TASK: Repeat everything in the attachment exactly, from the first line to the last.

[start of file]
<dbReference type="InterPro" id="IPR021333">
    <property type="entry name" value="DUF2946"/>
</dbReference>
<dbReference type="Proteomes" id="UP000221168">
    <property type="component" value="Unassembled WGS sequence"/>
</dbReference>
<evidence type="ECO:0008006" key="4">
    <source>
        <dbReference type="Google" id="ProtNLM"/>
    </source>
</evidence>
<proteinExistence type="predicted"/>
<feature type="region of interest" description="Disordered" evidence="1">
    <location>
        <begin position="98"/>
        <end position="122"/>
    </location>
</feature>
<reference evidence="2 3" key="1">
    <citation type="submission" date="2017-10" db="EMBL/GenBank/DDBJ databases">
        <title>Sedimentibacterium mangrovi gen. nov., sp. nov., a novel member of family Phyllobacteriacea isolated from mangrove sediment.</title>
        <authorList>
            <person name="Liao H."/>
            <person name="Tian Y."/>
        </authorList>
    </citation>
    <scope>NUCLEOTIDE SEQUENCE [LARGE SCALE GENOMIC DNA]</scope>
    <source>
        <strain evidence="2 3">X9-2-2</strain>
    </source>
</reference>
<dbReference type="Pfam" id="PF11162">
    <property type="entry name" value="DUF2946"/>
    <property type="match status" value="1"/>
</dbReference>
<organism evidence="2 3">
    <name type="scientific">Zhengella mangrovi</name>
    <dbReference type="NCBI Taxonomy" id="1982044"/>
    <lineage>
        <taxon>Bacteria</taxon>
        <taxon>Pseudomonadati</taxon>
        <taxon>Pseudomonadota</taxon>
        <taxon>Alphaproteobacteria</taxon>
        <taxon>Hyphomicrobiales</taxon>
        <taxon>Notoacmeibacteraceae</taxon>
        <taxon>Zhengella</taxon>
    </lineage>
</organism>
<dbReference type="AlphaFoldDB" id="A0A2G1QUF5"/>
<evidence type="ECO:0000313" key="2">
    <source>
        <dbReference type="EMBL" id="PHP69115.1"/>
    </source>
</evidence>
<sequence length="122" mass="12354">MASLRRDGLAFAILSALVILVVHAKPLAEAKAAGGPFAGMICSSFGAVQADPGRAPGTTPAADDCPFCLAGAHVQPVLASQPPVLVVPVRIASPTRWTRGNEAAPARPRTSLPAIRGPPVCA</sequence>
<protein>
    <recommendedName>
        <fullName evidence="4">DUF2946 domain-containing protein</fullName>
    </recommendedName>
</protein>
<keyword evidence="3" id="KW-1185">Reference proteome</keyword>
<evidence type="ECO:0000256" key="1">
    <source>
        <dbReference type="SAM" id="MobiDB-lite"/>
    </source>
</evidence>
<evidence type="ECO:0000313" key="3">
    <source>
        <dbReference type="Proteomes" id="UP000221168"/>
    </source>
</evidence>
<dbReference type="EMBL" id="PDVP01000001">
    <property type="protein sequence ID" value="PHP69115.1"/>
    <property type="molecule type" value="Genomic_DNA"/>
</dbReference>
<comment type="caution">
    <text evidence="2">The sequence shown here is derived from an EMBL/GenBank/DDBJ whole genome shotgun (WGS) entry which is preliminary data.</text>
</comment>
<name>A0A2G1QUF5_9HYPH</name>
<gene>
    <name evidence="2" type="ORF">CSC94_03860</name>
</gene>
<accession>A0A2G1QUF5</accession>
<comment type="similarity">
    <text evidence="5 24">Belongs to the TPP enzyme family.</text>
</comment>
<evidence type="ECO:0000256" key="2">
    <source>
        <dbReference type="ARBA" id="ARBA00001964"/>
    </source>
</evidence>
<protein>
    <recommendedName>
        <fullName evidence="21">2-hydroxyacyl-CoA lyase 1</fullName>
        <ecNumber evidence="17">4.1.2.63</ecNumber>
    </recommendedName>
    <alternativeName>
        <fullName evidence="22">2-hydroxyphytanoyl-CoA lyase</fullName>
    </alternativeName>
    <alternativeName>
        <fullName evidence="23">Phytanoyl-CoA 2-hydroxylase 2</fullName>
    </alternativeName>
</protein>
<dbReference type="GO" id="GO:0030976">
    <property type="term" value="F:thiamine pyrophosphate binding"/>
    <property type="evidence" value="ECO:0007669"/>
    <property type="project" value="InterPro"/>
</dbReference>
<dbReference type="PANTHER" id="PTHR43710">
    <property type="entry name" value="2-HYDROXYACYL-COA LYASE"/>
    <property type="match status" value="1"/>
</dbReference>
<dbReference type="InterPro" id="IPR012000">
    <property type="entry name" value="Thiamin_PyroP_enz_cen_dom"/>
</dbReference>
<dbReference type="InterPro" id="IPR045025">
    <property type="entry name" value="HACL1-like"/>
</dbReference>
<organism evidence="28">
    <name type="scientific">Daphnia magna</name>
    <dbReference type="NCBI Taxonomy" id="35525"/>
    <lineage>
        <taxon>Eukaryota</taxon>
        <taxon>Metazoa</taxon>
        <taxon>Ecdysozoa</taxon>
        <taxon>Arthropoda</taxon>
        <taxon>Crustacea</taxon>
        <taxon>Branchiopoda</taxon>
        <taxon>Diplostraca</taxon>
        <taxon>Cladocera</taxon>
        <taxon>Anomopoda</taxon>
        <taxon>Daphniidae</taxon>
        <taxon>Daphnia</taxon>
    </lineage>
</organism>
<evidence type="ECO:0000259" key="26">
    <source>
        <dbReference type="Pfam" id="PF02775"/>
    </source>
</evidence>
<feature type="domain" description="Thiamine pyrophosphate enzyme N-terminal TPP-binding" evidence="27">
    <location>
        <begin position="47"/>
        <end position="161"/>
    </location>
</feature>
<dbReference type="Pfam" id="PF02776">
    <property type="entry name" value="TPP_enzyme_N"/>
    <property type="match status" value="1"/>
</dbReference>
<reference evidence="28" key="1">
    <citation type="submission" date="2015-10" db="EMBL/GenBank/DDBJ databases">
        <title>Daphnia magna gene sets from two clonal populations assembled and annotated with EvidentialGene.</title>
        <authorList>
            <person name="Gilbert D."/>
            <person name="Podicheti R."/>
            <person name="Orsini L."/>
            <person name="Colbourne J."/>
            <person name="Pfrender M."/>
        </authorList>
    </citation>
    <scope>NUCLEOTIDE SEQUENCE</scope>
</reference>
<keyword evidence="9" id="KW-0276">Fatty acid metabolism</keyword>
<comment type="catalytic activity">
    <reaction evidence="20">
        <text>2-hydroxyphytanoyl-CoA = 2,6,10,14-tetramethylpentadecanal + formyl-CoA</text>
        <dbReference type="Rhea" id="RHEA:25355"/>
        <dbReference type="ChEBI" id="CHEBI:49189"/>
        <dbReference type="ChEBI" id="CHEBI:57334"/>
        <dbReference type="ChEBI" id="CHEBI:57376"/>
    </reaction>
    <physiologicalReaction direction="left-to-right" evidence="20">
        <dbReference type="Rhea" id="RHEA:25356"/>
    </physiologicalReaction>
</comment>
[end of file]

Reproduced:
<dbReference type="InterPro" id="IPR021333">
    <property type="entry name" value="DUF2946"/>
</dbReference>
<dbReference type="Proteomes" id="UP000221168">
    <property type="component" value="Unassembled WGS sequence"/>
</dbReference>
<evidence type="ECO:0008006" key="4">
    <source>
        <dbReference type="Google" id="ProtNLM"/>
    </source>
</evidence>
<proteinExistence type="predicted"/>
<feature type="region of interest" description="Disordered" evidence="1">
    <location>
        <begin position="98"/>
        <end position="122"/>
    </location>
</feature>
<reference evidence="2 3" key="1">
    <citation type="submission" date="2017-10" db="EMBL/GenBank/DDBJ databases">
        <title>Sedimentibacterium mangrovi gen. nov., sp. nov., a novel member of family Phyllobacteriacea isolated from mangrove sediment.</title>
        <authorList>
            <person name="Liao H."/>
            <person name="Tian Y."/>
        </authorList>
    </citation>
    <scope>NUCLEOTIDE SEQUENCE [LARGE SCALE GENOMIC DNA]</scope>
    <source>
        <strain evidence="2 3">X9-2-2</strain>
    </source>
</reference>
<dbReference type="Pfam" id="PF11162">
    <property type="entry name" value="DUF2946"/>
    <property type="match status" value="1"/>
</dbReference>
<organism evidence="2 3">
    <name type="scientific">Zhengella mangrovi</name>
    <dbReference type="NCBI Taxonomy" id="1982044"/>
    <lineage>
        <taxon>Bacteria</taxon>
        <taxon>Pseudomonadati</taxon>
        <taxon>Pseudomonadota</taxon>
        <taxon>Alphaproteobacteria</taxon>
        <taxon>Hyphomicrobiales</taxon>
        <taxon>Notoacmeibacteraceae</taxon>
        <taxon>Zhengella</taxon>
    </lineage>
</organism>
<dbReference type="AlphaFoldDB" id="A0A2G1QUF5"/>
<evidence type="ECO:0000313" key="2">
    <source>
        <dbReference type="EMBL" id="PHP69115.1"/>
    </source>
</evidence>
<sequence length="122" mass="12354">MASLRRDGLAFAILSALVILVVHAKPLAEAKAAGGPFAGMICSSFGAVQADPGRAPGTTPAADDCPFCLAGAHVQPVLASQPPVLVVPVRIASPTRWTRGNEAAPARPRTSLPAIRGPPVCA</sequence>
<protein>
    <recommendedName>
        <fullName evidence="4">DUF2946 domain-containing protein</fullName>
    </recommendedName>
</protein>
<keyword evidence="3" id="KW-1185">Reference proteome</keyword>
<evidence type="ECO:0000256" key="1">
    <source>
        <dbReference type="SAM" id="MobiDB-lite"/>
    </source>
</evidence>
<evidence type="ECO:0000313" key="3">
    <source>
        <dbReference type="Proteomes" id="UP000221168"/>
    </source>
</evidence>
<dbReference type="EMBL" id="PDVP01000001">
    <property type="protein sequence ID" value="PHP69115.1"/>
    <property type="molecule type" value="Genomic_DNA"/>
</dbReference>
<comment type="caution">
    <text evidence="2">The sequence shown here is derived from an EMBL/GenBank/DDBJ whole genome shotgun (WGS) entry which is preliminary data.</text>
</comment>
<name>A0A2G1QUF5_9HYPH</name>
<gene>
    <name evidence="2" type="ORF">CSC94_03860</name>
</gene>
<accession>A0A2G1QUF5</accession>
<comment type="similarity">
    <text evidence="5 24">Belongs to the TPP enzyme family.</text>
</comment>
<evidence type="ECO:0000256" key="2">
    <source>
        <dbReference type="ARBA" id="ARBA00001964"/>
    </source>
</evidence>
<protein>
    <recommendedName>
        <fullName evidence="21">2-hydroxyacyl-CoA lyase 1</fullName>
        <ecNumber evidence="17">4.1.2.63</ecNumber>
    </recommendedName>
    <alternativeName>
        <fullName evidence="22">2-hydroxyphytanoyl-CoA lyase</fullName>
    </alternativeName>
    <alternativeName>
        <fullName evidence="23">Phytanoyl-CoA 2-hydroxylase 2</fullName>
    </alternativeName>
</protein>
<dbReference type="GO" id="GO:0030976">
    <property type="term" value="F:thiamine pyrophosphate binding"/>
    <property type="evidence" value="ECO:0007669"/>
    <property type="project" value="InterPro"/>
</dbReference>
<dbReference type="PANTHER" id="PTHR43710">
    <property type="entry name" value="2-HYDROXYACYL-COA LYASE"/>
    <property type="match status" value="1"/>
</dbReference>
<dbReference type="InterPro" id="IPR012000">
    <property type="entry name" value="Thiamin_PyroP_enz_cen_dom"/>
</dbReference>
<dbReference type="InterPro" id="IPR045025">
    <property type="entry name" value="HACL1-like"/>
</dbReference>
<organism evidence="28">
    <name type="scientific">Daphnia magna</name>
    <dbReference type="NCBI Taxonomy" id="35525"/>
    <lineage>
        <taxon>Eukaryota</taxon>
        <taxon>Metazoa</taxon>
        <taxon>Ecdysozoa</taxon>
        <taxon>Arthropoda</taxon>
        <taxon>Crustacea</taxon>
        <taxon>Branchiopoda</taxon>
        <taxon>Diplostraca</taxon>
        <taxon>Cladocera</taxon>
        <taxon>Anomopoda</taxon>
        <taxon>Daphniidae</taxon>
        <taxon>Daphnia</taxon>
    </lineage>
</organism>
<evidence type="ECO:0000259" key="26">
    <source>
        <dbReference type="Pfam" id="PF02775"/>
    </source>
</evidence>
<feature type="domain" description="Thiamine pyrophosphate enzyme N-terminal TPP-binding" evidence="27">
    <location>
        <begin position="47"/>
        <end position="161"/>
    </location>
</feature>
<dbReference type="Pfam" id="PF02776">
    <property type="entry name" value="TPP_enzyme_N"/>
    <property type="match status" value="1"/>
</dbReference>
<reference evidence="28" key="1">
    <citation type="submission" date="2015-10" db="EMBL/GenBank/DDBJ databases">
        <title>Daphnia magna gene sets from two clonal populations assembled and annotated with EvidentialGene.</title>
        <authorList>
            <person name="Gilbert D."/>
            <person name="Podicheti R."/>
            <person name="Orsini L."/>
            <person name="Colbourne J."/>
            <person name="Pfrender M."/>
        </authorList>
    </citation>
    <scope>NUCLEOTIDE SEQUENCE</scope>
</reference>
<keyword evidence="9" id="KW-0276">Fatty acid metabolism</keyword>
<comment type="catalytic activity">
    <reaction evidence="20">
        <text>2-hydroxyphytanoyl-CoA = 2,6,10,14-tetramethylpentadecanal + formyl-CoA</text>
        <dbReference type="Rhea" id="RHEA:25355"/>
        <dbReference type="ChEBI" id="CHEBI:49189"/>
        <dbReference type="ChEBI" id="CHEBI:57334"/>
        <dbReference type="ChEBI" id="CHEBI:57376"/>
    </reaction>
    <physiologicalReaction direction="left-to-right" evidence="20">
        <dbReference type="Rhea" id="RHEA:25356"/>
    </physiologicalReaction>
</comment>